A Window to the World
The Finger Lakes and British Columbia wineries both face the double-edged sword that most of their wine is consumed in their local areas. The challenge offered by the locavore movement in North America means that major cities such as New York and Vancouver consume most of the wine produced in each respective region. Add to that the high tourism rate that each region enjoys means that most wine is sold via the cellar door, limiting the chance for export and global distribution. What this means is that fewer consumers internationally have the chance to taste the wines and understand what the region is all about. At this point, allocation to outside markets becomes a critical path to increasing the prestige and recognition of the regions as a whole.
With Open Arms
At the end of the day and at the end of this conference, the greatest impression left on us about the Finger Lakes wasn’t the wine. It was the people. It wasn’t just the wineries and winemakers that opened their arms to welcome us, but also the restaurants, shops, hotels and the community at large. From our first day in Keuka Lake, throughout the expertly-organized pre-conference excursion and to the last day of the conference itself, there was an excitement and overall warmth that was impossible to ignore, and wonderful to be a part of. When the wine bloggers visited Penticton, British Columbia for #WBC13 it was a similar experience as well. Community, a sense of place, and the celebration of diversity were as much a part of the 2013 Wine Bloggers Conference as they are in 2015.
See you in 2016 in Lodi, California.
By Leeann Froese We are looking forward to sending two members of our team (myself and Sujinder Juneja) to the Wine Bloggers Conference in Finger Lakes, New York this August. This will be my 4th consecutive conference, and Sujinder's third.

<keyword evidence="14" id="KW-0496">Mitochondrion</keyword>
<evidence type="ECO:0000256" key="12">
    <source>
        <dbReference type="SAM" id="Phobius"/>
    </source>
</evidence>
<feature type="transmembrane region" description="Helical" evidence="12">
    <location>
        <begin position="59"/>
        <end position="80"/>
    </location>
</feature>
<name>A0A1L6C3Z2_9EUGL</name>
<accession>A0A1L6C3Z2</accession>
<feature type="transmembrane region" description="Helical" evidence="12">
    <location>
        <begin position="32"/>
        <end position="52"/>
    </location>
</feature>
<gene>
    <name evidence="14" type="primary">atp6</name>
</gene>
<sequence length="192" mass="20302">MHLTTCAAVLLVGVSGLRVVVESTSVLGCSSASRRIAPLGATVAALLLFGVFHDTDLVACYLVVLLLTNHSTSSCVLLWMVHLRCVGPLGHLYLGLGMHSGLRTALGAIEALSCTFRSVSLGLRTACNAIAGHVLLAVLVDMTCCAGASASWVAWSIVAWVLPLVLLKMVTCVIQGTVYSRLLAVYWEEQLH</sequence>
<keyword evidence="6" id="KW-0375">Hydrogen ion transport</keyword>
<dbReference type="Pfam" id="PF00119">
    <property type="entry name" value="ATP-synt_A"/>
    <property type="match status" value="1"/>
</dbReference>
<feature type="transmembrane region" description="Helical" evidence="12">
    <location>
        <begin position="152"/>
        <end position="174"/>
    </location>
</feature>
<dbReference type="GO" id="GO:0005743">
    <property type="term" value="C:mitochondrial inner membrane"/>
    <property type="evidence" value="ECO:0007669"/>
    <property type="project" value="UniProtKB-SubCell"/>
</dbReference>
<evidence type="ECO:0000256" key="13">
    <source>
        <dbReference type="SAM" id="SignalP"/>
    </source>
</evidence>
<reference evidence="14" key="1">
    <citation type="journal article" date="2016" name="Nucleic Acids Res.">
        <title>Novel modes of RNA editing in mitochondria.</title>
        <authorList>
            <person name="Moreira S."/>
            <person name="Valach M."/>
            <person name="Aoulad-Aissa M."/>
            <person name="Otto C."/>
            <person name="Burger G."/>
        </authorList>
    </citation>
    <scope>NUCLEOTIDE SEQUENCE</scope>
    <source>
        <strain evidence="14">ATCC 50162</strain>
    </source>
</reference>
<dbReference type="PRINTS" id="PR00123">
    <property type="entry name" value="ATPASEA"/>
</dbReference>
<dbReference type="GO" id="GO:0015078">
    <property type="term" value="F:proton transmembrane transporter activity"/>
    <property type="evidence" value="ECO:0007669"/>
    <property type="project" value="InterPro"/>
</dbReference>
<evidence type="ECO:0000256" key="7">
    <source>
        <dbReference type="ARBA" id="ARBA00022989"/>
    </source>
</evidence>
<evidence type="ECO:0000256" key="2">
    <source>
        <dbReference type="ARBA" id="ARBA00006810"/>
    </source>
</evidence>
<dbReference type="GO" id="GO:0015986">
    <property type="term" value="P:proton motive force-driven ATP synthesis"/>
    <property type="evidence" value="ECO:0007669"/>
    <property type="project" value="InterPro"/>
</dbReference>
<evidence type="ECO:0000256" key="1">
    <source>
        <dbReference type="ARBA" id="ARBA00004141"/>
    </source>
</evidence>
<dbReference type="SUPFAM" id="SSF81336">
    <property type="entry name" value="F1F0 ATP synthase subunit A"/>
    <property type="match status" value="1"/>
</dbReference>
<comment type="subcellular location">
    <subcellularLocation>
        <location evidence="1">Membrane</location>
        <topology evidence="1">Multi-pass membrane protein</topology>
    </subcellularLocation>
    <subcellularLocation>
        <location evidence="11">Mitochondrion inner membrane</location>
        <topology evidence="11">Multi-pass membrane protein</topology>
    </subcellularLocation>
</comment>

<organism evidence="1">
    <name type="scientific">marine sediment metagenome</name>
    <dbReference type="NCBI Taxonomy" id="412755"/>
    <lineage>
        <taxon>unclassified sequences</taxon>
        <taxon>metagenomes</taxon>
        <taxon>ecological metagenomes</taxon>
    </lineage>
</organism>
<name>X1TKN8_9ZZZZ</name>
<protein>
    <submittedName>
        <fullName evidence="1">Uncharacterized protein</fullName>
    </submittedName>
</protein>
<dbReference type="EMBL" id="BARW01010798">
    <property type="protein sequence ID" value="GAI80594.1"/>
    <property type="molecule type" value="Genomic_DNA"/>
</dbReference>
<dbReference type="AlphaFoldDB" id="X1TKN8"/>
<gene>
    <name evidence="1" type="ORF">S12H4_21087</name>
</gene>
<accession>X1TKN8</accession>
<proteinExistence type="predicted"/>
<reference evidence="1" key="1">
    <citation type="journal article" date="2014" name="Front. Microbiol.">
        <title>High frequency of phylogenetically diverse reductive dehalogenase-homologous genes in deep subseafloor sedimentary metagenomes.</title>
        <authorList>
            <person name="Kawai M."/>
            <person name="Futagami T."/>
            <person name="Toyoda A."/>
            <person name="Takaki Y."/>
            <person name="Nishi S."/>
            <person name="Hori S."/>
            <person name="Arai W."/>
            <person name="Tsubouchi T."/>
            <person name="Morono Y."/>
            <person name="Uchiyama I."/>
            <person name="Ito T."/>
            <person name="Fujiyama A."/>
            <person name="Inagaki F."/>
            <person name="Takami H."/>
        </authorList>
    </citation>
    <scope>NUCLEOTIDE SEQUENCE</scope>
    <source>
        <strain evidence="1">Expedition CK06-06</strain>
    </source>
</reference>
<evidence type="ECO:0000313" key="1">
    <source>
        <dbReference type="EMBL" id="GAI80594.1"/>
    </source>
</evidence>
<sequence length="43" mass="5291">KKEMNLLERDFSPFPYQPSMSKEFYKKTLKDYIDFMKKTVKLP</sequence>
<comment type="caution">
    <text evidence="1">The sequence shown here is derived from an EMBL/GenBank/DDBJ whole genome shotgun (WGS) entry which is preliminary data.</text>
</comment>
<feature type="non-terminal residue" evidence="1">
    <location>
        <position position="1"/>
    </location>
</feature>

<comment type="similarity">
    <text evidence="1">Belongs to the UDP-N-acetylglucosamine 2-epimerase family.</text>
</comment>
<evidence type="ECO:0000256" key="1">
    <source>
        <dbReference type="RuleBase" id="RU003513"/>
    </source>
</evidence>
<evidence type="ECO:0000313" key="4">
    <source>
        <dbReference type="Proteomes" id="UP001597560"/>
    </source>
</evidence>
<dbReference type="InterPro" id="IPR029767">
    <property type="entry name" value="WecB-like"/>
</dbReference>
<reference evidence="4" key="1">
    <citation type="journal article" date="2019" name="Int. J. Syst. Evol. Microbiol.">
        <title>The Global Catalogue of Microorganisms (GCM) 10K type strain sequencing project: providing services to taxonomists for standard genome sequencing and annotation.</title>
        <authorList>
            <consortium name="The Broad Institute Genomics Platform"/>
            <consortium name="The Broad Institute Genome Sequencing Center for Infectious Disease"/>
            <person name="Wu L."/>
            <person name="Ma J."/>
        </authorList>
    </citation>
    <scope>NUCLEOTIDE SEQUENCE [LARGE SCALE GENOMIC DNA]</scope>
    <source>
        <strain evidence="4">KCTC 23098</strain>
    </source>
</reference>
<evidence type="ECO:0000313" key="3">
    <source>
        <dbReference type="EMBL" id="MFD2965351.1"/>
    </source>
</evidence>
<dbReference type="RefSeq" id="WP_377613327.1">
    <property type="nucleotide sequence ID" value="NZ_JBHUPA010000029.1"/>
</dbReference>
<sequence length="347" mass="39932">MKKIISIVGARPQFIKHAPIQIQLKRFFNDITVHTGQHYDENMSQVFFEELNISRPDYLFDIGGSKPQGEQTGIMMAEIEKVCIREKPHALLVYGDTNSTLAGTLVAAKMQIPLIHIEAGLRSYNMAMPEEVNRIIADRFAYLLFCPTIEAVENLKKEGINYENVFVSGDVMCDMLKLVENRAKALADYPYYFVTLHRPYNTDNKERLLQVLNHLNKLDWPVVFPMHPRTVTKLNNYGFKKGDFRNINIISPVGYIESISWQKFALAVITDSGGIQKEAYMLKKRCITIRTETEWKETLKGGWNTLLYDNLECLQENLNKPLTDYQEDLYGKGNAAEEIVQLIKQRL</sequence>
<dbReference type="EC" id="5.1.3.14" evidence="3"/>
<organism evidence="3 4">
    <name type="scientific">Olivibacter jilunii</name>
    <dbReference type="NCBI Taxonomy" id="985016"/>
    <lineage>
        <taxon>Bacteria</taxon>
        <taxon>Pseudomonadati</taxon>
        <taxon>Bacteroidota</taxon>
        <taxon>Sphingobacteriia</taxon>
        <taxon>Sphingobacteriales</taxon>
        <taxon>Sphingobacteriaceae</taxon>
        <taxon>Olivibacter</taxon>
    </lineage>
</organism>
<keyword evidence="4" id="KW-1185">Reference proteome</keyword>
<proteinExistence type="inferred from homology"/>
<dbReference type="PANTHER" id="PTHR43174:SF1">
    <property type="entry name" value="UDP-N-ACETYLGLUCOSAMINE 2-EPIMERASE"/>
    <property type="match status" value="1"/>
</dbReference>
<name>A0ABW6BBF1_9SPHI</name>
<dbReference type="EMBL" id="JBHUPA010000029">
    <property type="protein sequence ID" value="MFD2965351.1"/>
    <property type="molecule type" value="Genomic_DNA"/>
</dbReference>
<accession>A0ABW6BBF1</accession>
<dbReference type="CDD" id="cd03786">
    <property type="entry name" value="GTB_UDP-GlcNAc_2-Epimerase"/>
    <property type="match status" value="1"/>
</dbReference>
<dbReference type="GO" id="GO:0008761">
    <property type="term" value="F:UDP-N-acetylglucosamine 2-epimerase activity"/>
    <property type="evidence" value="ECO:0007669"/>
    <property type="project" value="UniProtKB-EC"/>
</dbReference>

Being named Wine Enthusiast's wine region of the year in 2014 made me very curious about what this region has to offer, because as world wine regions go the Finger Lakes Region is still relatively unknown.
This is not meant as a slight towards the region because I feel like our own home wine region here in British Columbia is also off the radar, and this is something we have in common. That same Wine Enthusiast article also named Canada / British Columbia / Okanagan as one of the gems to discover in the world. What will New York have to offer? In my minds eye it's not as hot as it is here in the west, and I have never traveled into this particular area south of Ontario so it will be new territory for me
Adam Strum, publisher and editor of Wine Enthusiast, writes "The New York wine industry has made a remarkable comeback in the past 30 years in terms of the quality of wines, number of wineries, and economic impact."
The Finger Lakes Wine Country boasts over 100 wineries centered around the region’s four main lakes: Cayuga, Seneca, Keuka and Canandaigua.
British Columbia has more than 200 wineries, but like Finger Lakes, the Okanagan wine region is centered around Okanagan, Skaha, Vaseaux, Tuc el Nuit, and Osoyoos Lakes.
In both cases, these bodies of water offer a moderating effect to the landscape and allows for premium grape growing. Is this where the similarities end?
I am sure that both regions offer people who love what they do, and I look forward to learning what kind of tourism infrastructure and hospitality the Finger Lakes region offers. What other compare and contrast points will we find? I am feeling confident the wines will not be the same!
More on the Wine Bloggers Conference and the Finger Lakes region to come!
By Leeann Froese Picking up from last week's Wine Wednesday, today I finish a recap of what we did in 2014.
I repeat how grateful we are for the support we receive from our clients, colleagues and the trade. You all bring the awesome, and I can't wait to see what 2015 unfolds for us all.
Here we pick up the last half of the year...
Road Trip #withTownHall
As our team grew throughout 2014 two new people with no previous wine experience joined us (Laurisha Bardal and Amy Chen) so a tour & learn was in order. We visited Okanagan Valley clients SpierHead winery, Summerhill Pyramid Winery, Mt. Boucherie Family Estate Winery, Okanagan Crush Pad and Serendipity winery.
Each winery client welcomed our team with open arms and in addition to learning a lot, we had a lovely time!
BBQ OFF the Bypass
Our client, the amazing Angie Quaale, hosted the 9th annual BBQ On The Bypass (it became OFF the bypass after Well Seasoned Gourmet Food Store moved to a new location). The free public event offered music, unique displays, tasty vendors and delicious BBQ samples.